WASHINGTON (CN) — The Supreme Court agreed Thursday to weigh the constitutionality of a law that bars retailers from imposing a surcharge on credit card purchases.
On the books in New York since 1984, General Business Law Sec. 518, imposes criminal penalties on businesses that charge customers a so-called “swipe fee.”
Expressions Hair Design and several other Empire State businesses brought their suit over the law in 2013.
They are lobbying for a reversal after the Second Circuit ruled against them last year. In granting the retailers a writ of certiorari Thursday, the Supreme Court followed its custom of not including any comment.
The law at issue states that “No seller in any sales transaction may impose a surcharge on a holder who elects to use a credit card in lieu of payment by cash, check or similar means.”
It also states that any seller who violated the law would be charged with a misdemeanor, and if found guilty, would be subject to a fine of up to $500 or a year in jail, or both.
While the bill for Sec. 518 said it sought to protect consumers from “dubious marketing practices and variable purchase prices,” it also said merchants could offer a discount for cash.
New York’s Consumer Protection Board has supported the bill, but the Retail Council of New York State opposes it, arguing that swipe fees required merchants to up prices.
Indeed, the businesses who sued the state said they would like to charge credit card customers a surcharge, rather than give cash customers a discount, to account for the swipe fees.
Expressions, a hair salon in Vestal, N.Y. – the only plaintiff that claims to currently charge different amounts for credit and cash purchases – says it would like to charge 3 percent more for the former method – but fears that calling this a “surcharge,” might violate Sec. 518.
The plaintiffs said Sec. 518 violates the First Amendment’s right to free speech, is vague under the 14th Amendment’s due process clause, and is preempted by the Sherman Antitrust Act.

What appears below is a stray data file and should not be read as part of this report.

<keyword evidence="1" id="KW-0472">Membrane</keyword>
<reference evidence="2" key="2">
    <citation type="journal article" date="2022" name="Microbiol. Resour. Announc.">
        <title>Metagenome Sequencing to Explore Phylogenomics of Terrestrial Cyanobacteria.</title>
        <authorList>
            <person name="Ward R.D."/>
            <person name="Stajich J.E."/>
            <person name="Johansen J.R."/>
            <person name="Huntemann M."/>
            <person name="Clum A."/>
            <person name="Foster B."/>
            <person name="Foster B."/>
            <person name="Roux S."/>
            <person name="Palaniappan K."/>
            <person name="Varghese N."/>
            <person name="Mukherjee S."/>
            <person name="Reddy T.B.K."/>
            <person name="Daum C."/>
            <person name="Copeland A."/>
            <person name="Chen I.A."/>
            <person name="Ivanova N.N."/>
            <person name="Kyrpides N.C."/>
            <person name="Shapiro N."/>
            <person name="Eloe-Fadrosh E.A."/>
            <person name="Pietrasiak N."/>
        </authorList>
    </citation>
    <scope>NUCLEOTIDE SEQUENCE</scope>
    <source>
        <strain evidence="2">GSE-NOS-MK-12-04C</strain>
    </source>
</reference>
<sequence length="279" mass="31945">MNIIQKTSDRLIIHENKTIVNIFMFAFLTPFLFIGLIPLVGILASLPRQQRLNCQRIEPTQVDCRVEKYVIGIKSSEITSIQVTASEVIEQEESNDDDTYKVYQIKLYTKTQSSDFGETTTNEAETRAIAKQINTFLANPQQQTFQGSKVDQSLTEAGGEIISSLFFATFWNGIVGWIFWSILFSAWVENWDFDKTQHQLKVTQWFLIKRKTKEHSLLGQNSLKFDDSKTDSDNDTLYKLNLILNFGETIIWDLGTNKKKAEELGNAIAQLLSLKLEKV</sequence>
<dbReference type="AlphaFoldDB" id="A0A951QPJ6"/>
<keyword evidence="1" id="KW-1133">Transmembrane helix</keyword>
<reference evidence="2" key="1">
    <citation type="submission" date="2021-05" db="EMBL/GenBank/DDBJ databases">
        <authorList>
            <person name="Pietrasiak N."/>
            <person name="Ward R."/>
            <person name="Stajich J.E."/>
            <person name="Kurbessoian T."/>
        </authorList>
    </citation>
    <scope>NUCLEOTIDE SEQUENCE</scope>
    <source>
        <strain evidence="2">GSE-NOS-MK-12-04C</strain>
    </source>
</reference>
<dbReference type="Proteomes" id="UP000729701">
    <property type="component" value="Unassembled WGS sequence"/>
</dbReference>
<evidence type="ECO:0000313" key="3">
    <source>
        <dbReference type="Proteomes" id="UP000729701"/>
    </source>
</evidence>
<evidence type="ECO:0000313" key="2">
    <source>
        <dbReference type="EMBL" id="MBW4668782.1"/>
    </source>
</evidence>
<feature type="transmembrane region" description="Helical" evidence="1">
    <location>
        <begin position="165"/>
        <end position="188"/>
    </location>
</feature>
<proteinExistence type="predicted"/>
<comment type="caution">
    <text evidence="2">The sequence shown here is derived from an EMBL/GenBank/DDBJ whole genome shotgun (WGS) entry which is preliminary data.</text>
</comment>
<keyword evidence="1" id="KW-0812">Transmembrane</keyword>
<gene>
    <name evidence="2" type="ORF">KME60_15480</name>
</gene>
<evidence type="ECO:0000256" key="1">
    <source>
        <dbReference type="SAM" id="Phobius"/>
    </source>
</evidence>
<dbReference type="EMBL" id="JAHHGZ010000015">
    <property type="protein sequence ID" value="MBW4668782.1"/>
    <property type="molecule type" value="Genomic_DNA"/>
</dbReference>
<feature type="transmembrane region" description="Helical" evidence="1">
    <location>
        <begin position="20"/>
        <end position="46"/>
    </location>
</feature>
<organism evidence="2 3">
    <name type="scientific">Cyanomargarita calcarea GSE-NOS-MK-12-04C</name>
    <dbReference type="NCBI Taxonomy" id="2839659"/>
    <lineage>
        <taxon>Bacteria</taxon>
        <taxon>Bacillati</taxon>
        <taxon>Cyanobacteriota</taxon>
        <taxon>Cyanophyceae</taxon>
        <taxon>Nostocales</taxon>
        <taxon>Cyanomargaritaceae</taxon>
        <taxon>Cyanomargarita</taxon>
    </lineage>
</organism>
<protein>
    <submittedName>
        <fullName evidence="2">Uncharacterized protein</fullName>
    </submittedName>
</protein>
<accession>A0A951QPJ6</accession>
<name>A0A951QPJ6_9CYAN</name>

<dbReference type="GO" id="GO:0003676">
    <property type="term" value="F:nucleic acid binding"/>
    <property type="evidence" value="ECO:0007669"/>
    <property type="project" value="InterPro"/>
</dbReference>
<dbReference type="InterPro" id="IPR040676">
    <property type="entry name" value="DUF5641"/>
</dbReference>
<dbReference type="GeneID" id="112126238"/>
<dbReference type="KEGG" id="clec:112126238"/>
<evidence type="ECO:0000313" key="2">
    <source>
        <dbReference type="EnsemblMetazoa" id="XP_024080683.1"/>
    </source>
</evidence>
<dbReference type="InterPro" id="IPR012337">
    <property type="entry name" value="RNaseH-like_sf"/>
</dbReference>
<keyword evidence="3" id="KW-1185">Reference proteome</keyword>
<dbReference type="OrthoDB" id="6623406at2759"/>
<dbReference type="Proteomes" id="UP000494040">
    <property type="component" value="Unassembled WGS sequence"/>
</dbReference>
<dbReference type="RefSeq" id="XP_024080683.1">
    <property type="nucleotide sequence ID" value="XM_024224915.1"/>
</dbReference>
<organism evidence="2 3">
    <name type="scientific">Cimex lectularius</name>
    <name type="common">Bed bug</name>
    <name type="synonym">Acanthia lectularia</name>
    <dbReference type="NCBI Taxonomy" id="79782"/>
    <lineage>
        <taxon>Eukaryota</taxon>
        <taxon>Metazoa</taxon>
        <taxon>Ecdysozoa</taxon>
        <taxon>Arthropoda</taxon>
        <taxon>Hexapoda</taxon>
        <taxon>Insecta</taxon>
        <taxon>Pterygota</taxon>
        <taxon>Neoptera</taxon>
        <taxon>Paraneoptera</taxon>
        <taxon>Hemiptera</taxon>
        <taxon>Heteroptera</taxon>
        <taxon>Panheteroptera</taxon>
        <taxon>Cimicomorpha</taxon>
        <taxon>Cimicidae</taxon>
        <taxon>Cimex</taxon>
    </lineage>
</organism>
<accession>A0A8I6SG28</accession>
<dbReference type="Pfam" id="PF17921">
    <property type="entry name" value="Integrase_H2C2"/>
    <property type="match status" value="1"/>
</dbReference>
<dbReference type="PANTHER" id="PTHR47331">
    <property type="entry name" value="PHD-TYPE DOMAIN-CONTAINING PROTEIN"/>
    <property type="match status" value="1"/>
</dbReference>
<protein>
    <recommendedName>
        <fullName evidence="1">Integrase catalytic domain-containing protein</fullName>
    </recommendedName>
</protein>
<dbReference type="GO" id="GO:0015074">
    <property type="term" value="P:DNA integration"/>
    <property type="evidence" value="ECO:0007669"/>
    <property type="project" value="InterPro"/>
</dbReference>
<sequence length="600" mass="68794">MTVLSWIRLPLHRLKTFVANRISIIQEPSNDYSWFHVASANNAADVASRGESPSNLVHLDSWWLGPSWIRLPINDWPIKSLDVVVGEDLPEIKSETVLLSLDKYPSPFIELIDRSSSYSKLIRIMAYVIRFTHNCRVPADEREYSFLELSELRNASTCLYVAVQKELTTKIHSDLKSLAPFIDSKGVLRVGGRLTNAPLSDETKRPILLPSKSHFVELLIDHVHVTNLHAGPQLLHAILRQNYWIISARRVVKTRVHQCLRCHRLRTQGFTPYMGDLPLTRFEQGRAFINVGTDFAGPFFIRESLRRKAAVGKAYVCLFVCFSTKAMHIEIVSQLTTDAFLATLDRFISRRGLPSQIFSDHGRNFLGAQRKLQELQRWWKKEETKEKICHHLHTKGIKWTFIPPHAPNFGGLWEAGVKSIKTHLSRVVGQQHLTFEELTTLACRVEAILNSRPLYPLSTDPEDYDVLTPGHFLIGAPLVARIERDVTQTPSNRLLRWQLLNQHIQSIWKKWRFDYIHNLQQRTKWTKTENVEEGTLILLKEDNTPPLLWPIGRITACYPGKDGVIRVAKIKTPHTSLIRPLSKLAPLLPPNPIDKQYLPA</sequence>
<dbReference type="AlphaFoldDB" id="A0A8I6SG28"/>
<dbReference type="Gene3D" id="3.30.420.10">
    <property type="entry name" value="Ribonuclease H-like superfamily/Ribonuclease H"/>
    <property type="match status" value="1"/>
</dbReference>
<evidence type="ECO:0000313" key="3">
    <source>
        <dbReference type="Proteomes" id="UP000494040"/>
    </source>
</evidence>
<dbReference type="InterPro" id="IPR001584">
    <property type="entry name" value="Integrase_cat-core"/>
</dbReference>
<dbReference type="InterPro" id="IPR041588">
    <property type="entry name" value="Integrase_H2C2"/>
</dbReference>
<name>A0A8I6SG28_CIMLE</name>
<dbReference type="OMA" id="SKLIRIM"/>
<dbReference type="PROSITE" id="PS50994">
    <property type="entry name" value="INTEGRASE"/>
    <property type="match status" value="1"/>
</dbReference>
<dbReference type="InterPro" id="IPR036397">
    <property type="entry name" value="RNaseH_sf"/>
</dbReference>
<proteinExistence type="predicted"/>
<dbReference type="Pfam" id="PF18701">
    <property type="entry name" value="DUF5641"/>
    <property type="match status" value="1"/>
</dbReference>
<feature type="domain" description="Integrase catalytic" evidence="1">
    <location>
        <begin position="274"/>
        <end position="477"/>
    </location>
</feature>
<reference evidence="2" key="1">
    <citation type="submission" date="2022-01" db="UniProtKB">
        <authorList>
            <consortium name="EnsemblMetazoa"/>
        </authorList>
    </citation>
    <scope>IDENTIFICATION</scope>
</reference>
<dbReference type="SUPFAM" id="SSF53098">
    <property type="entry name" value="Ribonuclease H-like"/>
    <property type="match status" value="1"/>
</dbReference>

U.S. District Judge Jed Rakoff sided with the retailers in 2013, holding that the law burdens speech by relying on “words and labels, rather than economic realities,” and that its “virtually incomprehensible distinction between what a vendor can and cannot tell its customers offends the First Amendment and renders Sec. 518 unconstitutional.”
In vacating that ruling a year ago, the Second Circuit tossed aside the plaintiffs’ claim that credit card surcharges and cash discounts are just “labels” that draw distinct consumer reactions.
“In fact, consumers react negatively to credit-card surcharges not because surcharges ‘communicate’ any particular ‘message,’ but because consumers dislike being charged extra,” U.S. Circuit Judge Debra Ann Livingston wrote for the three-judge panel.
“If a consumer thinks, based on a seller’s sticker price, that she will be paying $100 for the seller’s goods or services, then she will be annoyed if it turns out that she actually has to pay $103 simply because she has chosen to use a credit card; by contrast, if the sticker price is $103, she will be less annoyed by having to pay $103, even if cash customers only have to pay $100,” Livingston continued.
“Nothing about the consumer’s reaction in either situation turns on any words uttered by the seller. And although the difference in the consumer’s reaction to the two pricing schemes may be puzzling purely as an economic matter, we are aware of no authority suggesting that the First Amendment prevents states from protecting consumers against irrational psychological annoyances.”
Sec. 518 is not unconstitutionally vague under the due process clause, the ruling states.
“We have complete confidence that sellers ‘of ordinary intelligence’ will-if they post single sticker prices-readily understand how to avoid imposing a credit-card surcharge, and that New York authorities will have sufficient guidance in determining whether such sellers have violated the law,” Livingston wrote.
New York Attorney General Eric Schneiderman applauded the ruling at the time.
“I look forward to continuing to work to protect consumers from harmful pricing practices,” Schneiderman said.
Though the Second Circuit handed down its original ruling in September 2015, an amended version appeared two months later.
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